And oftentimes, when these types of bans happen, you know that the people promoting them have really good intentions. But I don't think that people really look at in practice how this harms a lot of people when they want to ban a product that so many people depend on.

    Right, and I want to touch on a couple of specific criticisms to kind of get what's the other side of this. One of the things that a lot of negative headlines tend to dwell on is the connection between vaping and children. There are a lot of flavors and stuff that sound like candy. We even did a story a while back showing vape shops that sold Juul and how close they were to schools. Let’s take that criticism. Is that a thing that should concern us, in terms of the possible appeal of these sweet flavors to kids? 

    Is it a concern? Absolutely. You know, I am a parent of two middle school children. So I understand the concern, and you know, all of the members of our organization, we believe very strongly that children should not be using these products, and we take a lot of measures on the business side to prevent youth from accessing the products. 

    There have been companies that have engaged in marketing practices, that I think some foresight would have shown these companies were going down the wrong path. You brought up Juul. I think when they first came out, they were a very young company that didn’t really understand the seriousness of marketing toward a millennial crowd. When you’re marketing to that age group, there’s obviously going to be some spillover to younger categories. And I think that was a marketing mistake by that particular company.


    People generally like things that have a flavor to them, and the same is true of vaping products. It’s more a question of how these flavors are marketed and where they’re marketed.


    But flavors are a very important part of vaping to adults. And I think one thing that’s really important to know is that vaping is quite different from tobacco. Vaping liquids don't have any kind of native flavor to them. And so when people say that  they can only be sold in a tobacco flavor, you're mandating that this product that has nothing to do with the cigarette must taste like a cigarette. And to me that's a very strange thing. 

    When we're telling adults that want to quit smoking, the only thing that they can use must be flavored to taste like a cigarette, and over 70% of adults who vape use flavors other than tobacco and menthol, because it's the variety of flavors that that keep the products appealing to them as adults, right? Adults like flavors and a lot of different contexts: in alcohol, in ice cream, in coffee menus at Starbucks, right? People generally like things that have a flavor to them, and the same is true of vaping products. It’s more a question of how these flavors are marketed and where they’re marketed. 

    When these things are marketed in places that have a youth audience, obviously, that's a problematic situation. In our stores, for example, we don't allow any minors into our business. Nobody under 21 comes inside. We card every single purchase that's made in our store, because we take it very seriously. And, you know, we feel like there is a responsible role for flavors for adults. It's more a question of good business practices and good marketing practices.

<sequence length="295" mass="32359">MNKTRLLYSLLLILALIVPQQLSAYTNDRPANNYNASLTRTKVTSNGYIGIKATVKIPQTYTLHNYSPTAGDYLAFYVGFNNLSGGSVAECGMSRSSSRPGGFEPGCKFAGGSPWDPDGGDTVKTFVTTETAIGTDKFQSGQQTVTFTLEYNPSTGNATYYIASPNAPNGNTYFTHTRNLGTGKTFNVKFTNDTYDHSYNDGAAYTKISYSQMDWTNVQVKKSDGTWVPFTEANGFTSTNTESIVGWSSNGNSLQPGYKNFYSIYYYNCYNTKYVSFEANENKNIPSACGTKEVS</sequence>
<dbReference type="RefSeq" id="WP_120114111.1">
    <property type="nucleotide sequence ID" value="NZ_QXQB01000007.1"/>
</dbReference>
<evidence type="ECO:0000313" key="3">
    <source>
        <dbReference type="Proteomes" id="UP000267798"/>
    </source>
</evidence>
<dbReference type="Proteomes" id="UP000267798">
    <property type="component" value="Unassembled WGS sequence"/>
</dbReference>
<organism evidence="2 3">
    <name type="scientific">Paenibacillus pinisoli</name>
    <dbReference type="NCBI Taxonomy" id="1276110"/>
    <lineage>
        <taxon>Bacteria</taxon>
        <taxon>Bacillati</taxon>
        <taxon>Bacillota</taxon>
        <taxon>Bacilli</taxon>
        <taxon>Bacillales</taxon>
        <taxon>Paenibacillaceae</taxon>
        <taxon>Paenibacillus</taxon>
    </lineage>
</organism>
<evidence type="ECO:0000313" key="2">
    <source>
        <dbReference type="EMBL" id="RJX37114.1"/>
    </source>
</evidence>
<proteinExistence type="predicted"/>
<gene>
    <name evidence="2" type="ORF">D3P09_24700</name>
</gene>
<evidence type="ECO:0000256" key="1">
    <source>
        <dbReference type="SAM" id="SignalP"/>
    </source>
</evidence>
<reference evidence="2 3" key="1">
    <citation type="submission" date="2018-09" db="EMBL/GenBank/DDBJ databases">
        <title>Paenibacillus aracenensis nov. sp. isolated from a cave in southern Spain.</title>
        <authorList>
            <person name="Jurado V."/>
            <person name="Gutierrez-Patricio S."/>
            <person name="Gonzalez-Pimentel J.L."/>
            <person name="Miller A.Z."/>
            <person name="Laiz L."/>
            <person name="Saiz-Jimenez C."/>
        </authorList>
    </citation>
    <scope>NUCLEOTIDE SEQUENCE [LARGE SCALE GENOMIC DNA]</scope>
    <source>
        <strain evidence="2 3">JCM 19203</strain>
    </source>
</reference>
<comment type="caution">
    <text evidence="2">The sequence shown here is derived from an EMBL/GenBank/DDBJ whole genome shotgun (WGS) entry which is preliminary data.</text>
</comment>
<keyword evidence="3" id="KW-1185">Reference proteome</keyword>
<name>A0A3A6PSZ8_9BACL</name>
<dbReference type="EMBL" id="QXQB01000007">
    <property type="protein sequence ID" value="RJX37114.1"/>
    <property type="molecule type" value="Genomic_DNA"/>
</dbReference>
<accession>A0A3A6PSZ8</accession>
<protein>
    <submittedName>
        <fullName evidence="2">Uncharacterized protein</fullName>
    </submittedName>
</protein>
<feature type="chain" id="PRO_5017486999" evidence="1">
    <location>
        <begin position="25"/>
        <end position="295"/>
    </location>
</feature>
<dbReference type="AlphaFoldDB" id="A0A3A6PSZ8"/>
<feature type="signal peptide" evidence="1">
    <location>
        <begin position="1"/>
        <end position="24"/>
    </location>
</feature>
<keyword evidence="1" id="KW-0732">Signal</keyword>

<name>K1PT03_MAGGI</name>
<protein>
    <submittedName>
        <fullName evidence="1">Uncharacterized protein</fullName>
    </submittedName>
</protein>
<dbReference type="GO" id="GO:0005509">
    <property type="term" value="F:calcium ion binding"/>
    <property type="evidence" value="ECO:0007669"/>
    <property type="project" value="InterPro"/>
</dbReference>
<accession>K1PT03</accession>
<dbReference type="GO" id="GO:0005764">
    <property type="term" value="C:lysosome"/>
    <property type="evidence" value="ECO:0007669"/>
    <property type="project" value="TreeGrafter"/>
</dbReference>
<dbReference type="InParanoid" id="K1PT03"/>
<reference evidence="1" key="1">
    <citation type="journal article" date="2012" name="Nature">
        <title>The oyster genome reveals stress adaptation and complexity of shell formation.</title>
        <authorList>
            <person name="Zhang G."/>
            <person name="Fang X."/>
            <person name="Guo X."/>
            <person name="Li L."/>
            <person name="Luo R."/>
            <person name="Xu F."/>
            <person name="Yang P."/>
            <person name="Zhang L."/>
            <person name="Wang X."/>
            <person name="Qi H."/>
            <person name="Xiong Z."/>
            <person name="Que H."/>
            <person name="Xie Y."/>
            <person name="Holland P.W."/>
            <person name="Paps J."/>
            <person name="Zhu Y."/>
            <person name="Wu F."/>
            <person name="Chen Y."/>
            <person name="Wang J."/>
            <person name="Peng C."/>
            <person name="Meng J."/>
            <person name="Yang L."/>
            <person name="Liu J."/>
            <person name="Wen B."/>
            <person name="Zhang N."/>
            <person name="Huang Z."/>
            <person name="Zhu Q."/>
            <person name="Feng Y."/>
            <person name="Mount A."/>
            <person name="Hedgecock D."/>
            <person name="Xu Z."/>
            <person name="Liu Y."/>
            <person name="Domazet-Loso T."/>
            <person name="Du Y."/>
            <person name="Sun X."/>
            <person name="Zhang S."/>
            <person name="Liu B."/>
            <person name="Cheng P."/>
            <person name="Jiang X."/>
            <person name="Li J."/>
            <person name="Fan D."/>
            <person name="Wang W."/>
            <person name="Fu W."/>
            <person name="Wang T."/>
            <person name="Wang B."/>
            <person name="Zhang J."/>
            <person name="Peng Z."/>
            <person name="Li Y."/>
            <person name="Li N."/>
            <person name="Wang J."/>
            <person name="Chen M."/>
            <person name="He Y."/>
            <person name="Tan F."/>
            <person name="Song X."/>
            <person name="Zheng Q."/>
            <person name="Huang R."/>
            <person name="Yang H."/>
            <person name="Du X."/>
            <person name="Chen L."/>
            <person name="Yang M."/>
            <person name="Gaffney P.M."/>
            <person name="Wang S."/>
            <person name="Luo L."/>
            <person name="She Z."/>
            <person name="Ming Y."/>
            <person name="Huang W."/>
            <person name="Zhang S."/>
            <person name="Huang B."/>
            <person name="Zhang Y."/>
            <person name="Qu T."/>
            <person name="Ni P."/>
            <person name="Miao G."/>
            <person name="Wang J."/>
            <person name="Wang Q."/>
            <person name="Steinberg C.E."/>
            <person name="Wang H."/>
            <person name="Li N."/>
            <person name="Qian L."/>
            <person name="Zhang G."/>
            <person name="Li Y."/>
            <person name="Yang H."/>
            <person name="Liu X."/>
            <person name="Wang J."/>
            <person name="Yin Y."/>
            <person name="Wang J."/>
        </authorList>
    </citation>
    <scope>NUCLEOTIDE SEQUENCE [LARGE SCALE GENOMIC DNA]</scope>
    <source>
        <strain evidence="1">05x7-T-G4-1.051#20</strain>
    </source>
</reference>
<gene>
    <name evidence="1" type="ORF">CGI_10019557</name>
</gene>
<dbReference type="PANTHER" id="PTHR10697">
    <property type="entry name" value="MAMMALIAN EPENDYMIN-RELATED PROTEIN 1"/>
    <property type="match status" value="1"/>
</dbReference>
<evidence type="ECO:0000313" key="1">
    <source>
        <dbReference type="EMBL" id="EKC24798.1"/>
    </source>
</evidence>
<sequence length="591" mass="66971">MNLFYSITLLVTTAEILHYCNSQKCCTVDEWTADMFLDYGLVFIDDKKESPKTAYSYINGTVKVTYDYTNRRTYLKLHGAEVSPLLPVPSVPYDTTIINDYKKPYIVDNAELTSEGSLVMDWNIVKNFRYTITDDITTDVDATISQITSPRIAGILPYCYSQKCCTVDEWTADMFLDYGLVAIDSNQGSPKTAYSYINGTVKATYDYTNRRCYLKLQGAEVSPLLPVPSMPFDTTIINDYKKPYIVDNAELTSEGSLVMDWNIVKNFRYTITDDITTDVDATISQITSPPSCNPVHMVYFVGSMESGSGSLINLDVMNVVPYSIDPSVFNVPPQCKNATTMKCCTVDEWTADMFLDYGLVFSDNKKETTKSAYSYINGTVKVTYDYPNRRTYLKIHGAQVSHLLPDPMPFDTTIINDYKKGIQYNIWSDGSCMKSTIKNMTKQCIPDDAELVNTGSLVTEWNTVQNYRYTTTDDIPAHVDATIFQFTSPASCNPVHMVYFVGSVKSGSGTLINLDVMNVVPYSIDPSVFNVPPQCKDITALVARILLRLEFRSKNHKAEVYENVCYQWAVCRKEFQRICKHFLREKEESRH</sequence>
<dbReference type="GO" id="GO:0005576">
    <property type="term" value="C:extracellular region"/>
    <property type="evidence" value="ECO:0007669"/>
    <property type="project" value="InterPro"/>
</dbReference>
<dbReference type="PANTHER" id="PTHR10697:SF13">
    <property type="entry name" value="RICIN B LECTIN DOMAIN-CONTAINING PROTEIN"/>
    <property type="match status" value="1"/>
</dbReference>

One other concern, actually, was something my coworkers were curious about: We have one person we work with who had an incident where he got very ill, I think in respiratory arrest, after heavy vaping. He had to go to the hospital. Do we know why this happens? What are the risks and how do you mitigate them? 

    Yeah, so this, so this is an interesting thing that we first saw start to happen in 2019, what the CDC termed EVALI. These were, what they called vaping related lung injuries. And it was interesting to all of us that had been making and using these products for nearly 10 years at the time, because we had never seen or heard about anything like this before. And you know, 10 years is a long time to go with none of those kinds of stories. So it was pretty clear to us that something different was happening with the products and so we started looking into it to figure out what was going on.

    What we found out is that EVALI was actually associated with a chemical called Vitamin E acetate, that was being added to a lot of marijuana and THC-style vaping cartridges. And I don't know about your colleague, I don't want to, you know, be nosy and ask him what particularly he might have been vaping. But so Vitamin E acetate is not something that anyone should put in their lungs. It's used in a lot of topical applications. Vitamin E is very good for your skin. It's not very good for your lungs. The thing about Vitamin E acetate is that it's hydrophobic, it doesn't blend with water. It only blends with oils.

    And so the base of nicotine vaping liquids is very different from the base that's used in THC vaping liquids. And so in the THC world, some of the black market companies in that space, were putting these additives into the THC cartridges as sort of filler to have to use less marijuana in the cartridge. That really was a problem that we saw coming out of bootleg marijuana vaping cartridges. 

    Is that being resolved in any way?

    The CDC and the FDA have been investigating. The CDC has a lot of information on their website about it, as does the FDA. Certain states have enacted regulation to ban the use of certain additives in those marijuana vaping products to prevent this sort of stuff from occurring. And interestingly, with those lung injuries, if you look at where they were happening most frequently, it was in states that did not have legal recreational cannabis. And so people were turning more to street sales of those types of products. So it was quite interesting.